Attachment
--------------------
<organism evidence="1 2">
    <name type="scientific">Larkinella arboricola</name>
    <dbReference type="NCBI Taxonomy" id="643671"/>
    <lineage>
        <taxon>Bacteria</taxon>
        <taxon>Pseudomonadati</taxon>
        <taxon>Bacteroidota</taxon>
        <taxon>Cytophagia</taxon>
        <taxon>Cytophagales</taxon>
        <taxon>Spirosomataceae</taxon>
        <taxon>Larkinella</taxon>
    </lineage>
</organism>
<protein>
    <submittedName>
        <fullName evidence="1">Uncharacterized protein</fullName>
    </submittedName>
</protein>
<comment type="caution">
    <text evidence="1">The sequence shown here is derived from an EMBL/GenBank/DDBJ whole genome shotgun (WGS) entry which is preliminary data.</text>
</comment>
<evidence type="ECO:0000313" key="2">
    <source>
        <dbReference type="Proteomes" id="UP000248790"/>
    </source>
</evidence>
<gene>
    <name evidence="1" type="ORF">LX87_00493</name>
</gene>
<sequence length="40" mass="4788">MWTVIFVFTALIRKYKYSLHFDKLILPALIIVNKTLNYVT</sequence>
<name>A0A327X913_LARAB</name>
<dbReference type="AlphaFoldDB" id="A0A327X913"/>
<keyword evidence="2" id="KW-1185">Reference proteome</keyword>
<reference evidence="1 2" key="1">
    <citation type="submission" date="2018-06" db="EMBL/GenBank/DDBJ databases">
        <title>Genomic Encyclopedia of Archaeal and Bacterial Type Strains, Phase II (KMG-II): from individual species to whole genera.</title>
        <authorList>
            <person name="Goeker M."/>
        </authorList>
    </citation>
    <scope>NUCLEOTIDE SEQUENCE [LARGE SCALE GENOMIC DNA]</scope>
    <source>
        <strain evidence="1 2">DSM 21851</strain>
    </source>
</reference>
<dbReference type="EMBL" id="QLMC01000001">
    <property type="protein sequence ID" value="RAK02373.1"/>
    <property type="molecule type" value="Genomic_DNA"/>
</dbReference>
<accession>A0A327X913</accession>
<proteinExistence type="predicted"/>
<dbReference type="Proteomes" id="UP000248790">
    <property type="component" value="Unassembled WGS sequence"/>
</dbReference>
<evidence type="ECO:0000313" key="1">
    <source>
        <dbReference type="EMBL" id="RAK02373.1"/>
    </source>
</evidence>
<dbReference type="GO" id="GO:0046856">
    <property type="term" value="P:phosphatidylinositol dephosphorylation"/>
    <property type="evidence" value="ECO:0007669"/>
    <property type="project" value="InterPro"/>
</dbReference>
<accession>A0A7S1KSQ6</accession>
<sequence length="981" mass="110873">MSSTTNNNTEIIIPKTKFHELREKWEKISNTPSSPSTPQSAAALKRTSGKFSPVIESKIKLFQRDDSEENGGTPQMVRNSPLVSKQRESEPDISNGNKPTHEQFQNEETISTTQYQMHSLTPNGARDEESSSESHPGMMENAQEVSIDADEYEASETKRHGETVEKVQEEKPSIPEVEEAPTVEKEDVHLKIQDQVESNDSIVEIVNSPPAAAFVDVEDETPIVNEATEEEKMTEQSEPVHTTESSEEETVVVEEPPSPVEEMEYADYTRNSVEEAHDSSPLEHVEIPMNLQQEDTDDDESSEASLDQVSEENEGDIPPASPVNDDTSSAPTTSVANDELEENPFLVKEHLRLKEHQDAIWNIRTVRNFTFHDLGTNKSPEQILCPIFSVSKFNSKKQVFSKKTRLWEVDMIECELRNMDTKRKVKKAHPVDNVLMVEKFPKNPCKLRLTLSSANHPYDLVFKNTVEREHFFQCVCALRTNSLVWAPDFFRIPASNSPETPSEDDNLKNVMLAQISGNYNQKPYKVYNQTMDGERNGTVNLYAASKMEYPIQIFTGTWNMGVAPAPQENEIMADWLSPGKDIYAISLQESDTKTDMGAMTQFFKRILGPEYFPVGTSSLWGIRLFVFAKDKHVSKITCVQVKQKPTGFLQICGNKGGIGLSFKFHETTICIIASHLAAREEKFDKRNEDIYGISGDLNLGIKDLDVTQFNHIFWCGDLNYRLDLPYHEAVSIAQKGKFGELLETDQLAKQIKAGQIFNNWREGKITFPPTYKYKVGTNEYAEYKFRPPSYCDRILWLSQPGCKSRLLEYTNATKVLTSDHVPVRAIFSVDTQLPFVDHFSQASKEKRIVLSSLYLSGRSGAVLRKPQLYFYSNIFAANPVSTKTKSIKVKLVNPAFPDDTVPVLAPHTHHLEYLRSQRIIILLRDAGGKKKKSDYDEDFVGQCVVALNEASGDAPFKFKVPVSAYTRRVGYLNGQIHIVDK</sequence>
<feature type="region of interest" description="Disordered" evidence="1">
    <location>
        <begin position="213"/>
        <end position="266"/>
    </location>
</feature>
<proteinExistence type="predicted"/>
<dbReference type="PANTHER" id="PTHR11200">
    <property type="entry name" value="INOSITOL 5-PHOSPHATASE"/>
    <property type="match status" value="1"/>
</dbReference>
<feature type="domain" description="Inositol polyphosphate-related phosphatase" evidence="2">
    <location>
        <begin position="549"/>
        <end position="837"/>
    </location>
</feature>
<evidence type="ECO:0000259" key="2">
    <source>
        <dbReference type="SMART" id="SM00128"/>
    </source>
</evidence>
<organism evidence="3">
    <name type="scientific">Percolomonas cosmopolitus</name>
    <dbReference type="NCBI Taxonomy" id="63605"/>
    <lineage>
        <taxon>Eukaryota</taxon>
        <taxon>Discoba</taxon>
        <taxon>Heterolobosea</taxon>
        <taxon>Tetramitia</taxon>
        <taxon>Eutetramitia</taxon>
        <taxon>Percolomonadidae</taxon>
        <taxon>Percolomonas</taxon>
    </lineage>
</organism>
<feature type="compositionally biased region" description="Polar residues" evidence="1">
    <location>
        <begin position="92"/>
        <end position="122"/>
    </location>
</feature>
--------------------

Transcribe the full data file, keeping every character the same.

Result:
<organism evidence="1 2">
    <name type="scientific">Larkinella arboricola</name>
    <dbReference type="NCBI Taxonomy" id="643671"/>
    <lineage>
        <taxon>Bacteria</taxon>
        <taxon>Pseudomonadati</taxon>
        <taxon>Bacteroidota</taxon>
        <taxon>Cytophagia</taxon>
        <taxon>Cytophagales</taxon>
        <taxon>Spirosomataceae</taxon>
        <taxon>Larkinella</taxon>
    </lineage>
</organism>
<protein>
    <submittedName>
        <fullName evidence="1">Uncharacterized protein</fullName>
    </submittedName>
</protein>
<comment type="caution">
    <text evidence="1">The sequence shown here is derived from an EMBL/GenBank/DDBJ whole genome shotgun (WGS) entry which is preliminary data.</text>
</comment>
<evidence type="ECO:0000313" key="2">
    <source>
        <dbReference type="Proteomes" id="UP000248790"/>
    </source>
</evidence>
<gene>
    <name evidence="1" type="ORF">LX87_00493</name>
</gene>
<sequence length="40" mass="4788">MWTVIFVFTALIRKYKYSLHFDKLILPALIIVNKTLNYVT</sequence>
<name>A0A327X913_LARAB</name>
<dbReference type="AlphaFoldDB" id="A0A327X913"/>
<keyword evidence="2" id="KW-1185">Reference proteome</keyword>
<reference evidence="1 2" key="1">
    <citation type="submission" date="2018-06" db="EMBL/GenBank/DDBJ databases">
        <title>Genomic Encyclopedia of Archaeal and Bacterial Type Strains, Phase II (KMG-II): from individual species to whole genera.</title>
        <authorList>
            <person name="Goeker M."/>
        </authorList>
    </citation>
    <scope>NUCLEOTIDE SEQUENCE [LARGE SCALE GENOMIC DNA]</scope>
    <source>
        <strain evidence="1 2">DSM 21851</strain>
    </source>
</reference>
<dbReference type="EMBL" id="QLMC01000001">
    <property type="protein sequence ID" value="RAK02373.1"/>
    <property type="molecule type" value="Genomic_DNA"/>
</dbReference>
<accession>A0A327X913</accession>
<proteinExistence type="predicted"/>
<dbReference type="Proteomes" id="UP000248790">
    <property type="component" value="Unassembled WGS sequence"/>
</dbReference>
<evidence type="ECO:0000313" key="1">
    <source>
        <dbReference type="EMBL" id="RAK02373.1"/>
    </source>
</evidence>
<dbReference type="GO" id="GO:0046856">
    <property type="term" value="P:phosphatidylinositol dephosphorylation"/>
    <property type="evidence" value="ECO:0007669"/>
    <property type="project" value="InterPro"/>
</dbReference>
<accession>A0A7S1KSQ6</accession>
<sequence length="981" mass="110873">MSSTTNNNTEIIIPKTKFHELREKWEKISNTPSSPSTPQSAAALKRTSGKFSPVIESKIKLFQRDDSEENGGTPQMVRNSPLVSKQRESEPDISNGNKPTHEQFQNEETISTTQYQMHSLTPNGARDEESSSESHPGMMENAQEVSIDADEYEASETKRHGETVEKVQEEKPSIPEVEEAPTVEKEDVHLKIQDQVESNDSIVEIVNSPPAAAFVDVEDETPIVNEATEEEKMTEQSEPVHTTESSEEETVVVEEPPSPVEEMEYADYTRNSVEEAHDSSPLEHVEIPMNLQQEDTDDDESSEASLDQVSEENEGDIPPASPVNDDTSSAPTTSVANDELEENPFLVKEHLRLKEHQDAIWNIRTVRNFTFHDLGTNKSPEQILCPIFSVSKFNSKKQVFSKKTRLWEVDMIECELRNMDTKRKVKKAHPVDNVLMVEKFPKNPCKLRLTLSSANHPYDLVFKNTVEREHFFQCVCALRTNSLVWAPDFFRIPASNSPETPSEDDNLKNVMLAQISGNYNQKPYKVYNQTMDGERNGTVNLYAASKMEYPIQIFTGTWNMGVAPAPQENEIMADWLSPGKDIYAISLQESDTKTDMGAMTQFFKRILGPEYFPVGTSSLWGIRLFVFAKDKHVSKITCVQVKQKPTGFLQICGNKGGIGLSFKFHETTICIIASHLAAREEKFDKRNEDIYGISGDLNLGIKDLDVTQFNHIFWCGDLNYRLDLPYHEAVSIAQKGKFGELLETDQLAKQIKAGQIFNNWREGKITFPPTYKYKVGTNEYAEYKFRPPSYCDRILWLSQPGCKSRLLEYTNATKVLTSDHVPVRAIFSVDTQLPFVDHFSQASKEKRIVLSSLYLSGRSGAVLRKPQLYFYSNIFAANPVSTKTKSIKVKLVNPAFPDDTVPVLAPHTHHLEYLRSQRIIILLRDAGGKKKKSDYDEDFVGQCVVALNEASGDAPFKFKVPVSAYTRRVGYLNGQIHIVDK</sequence>
<feature type="region of interest" description="Disordered" evidence="1">
    <location>
        <begin position="213"/>
        <end position="266"/>
    </location>
</feature>
<proteinExistence type="predicted"/>
<dbReference type="PANTHER" id="PTHR11200">
    <property type="entry name" value="INOSITOL 5-PHOSPHATASE"/>
    <property type="match status" value="1"/>
</dbReference>
<feature type="domain" description="Inositol polyphosphate-related phosphatase" evidence="2">
    <location>
        <begin position="549"/>
        <end position="837"/>
    </location>
</feature>
<evidence type="ECO:0000259" key="2">
    <source>
        <dbReference type="SMART" id="SM00128"/>
    </source>
</evidence>
<organism evidence="3">
    <name type="scientific">Percolomonas cosmopolitus</name>
    <dbReference type="NCBI Taxonomy" id="63605"/>
    <lineage>
        <taxon>Eukaryota</taxon>
        <taxon>Discoba</taxon>
        <taxon>Heterolobosea</taxon>
        <taxon>Tetramitia</taxon>
        <taxon>Eutetramitia</taxon>
        <taxon>Percolomonadidae</taxon>
        <taxon>Percolomonas</taxon>
    </lineage>
</organism>
<feature type="compositionally biased region" description="Polar residues" evidence="1">
    <location>
        <begin position="92"/>
        <end position="122"/>
    </location>
</feature>